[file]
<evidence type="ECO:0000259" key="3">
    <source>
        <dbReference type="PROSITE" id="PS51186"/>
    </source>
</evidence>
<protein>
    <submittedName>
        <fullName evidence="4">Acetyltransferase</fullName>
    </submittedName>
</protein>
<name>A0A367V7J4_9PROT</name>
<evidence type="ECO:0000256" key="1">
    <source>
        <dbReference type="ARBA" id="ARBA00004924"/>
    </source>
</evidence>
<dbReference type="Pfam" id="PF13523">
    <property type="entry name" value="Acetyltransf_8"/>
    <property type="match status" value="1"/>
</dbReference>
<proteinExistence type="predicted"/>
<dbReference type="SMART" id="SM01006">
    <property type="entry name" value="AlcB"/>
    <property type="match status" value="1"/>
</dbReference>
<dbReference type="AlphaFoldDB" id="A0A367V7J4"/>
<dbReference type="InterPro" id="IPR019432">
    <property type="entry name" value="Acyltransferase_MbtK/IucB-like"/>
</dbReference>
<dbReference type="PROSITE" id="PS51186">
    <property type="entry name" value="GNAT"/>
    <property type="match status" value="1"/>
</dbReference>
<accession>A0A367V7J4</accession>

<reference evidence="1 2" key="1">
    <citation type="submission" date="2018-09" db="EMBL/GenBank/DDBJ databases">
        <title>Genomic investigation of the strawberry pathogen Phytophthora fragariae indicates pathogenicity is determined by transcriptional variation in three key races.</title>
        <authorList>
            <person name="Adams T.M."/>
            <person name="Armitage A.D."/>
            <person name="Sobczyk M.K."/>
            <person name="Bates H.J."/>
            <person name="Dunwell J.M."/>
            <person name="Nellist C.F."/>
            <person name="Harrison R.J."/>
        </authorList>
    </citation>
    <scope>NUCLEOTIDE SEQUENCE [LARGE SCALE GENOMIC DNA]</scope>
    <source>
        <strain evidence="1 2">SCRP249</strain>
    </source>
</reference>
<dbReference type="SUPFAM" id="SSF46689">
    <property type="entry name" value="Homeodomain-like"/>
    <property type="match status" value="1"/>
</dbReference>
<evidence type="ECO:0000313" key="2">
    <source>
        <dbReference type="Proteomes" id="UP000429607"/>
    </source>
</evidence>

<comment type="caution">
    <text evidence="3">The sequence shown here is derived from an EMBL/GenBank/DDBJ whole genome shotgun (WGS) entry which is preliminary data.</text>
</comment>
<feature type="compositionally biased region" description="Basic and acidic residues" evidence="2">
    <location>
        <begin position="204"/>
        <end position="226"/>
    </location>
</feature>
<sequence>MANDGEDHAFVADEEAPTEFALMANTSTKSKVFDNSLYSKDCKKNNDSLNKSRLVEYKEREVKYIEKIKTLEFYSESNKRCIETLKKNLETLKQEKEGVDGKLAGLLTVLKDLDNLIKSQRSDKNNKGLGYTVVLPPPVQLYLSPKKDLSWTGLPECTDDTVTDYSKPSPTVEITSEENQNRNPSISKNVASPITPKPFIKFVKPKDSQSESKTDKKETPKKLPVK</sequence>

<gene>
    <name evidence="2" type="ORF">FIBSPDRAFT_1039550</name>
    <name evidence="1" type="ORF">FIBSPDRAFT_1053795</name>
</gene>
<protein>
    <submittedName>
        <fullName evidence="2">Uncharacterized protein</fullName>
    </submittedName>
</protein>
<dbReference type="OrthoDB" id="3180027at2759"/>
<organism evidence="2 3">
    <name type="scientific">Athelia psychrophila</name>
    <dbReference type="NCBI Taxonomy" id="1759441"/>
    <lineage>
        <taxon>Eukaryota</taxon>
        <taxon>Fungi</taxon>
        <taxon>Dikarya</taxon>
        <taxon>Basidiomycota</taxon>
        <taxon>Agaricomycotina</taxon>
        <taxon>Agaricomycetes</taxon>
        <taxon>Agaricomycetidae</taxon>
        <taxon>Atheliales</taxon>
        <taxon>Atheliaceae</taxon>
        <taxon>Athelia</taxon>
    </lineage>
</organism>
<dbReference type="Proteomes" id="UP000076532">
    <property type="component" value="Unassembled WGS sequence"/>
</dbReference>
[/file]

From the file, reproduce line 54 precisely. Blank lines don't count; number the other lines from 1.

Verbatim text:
    <property type="entry name" value="Homeodomain-like"/>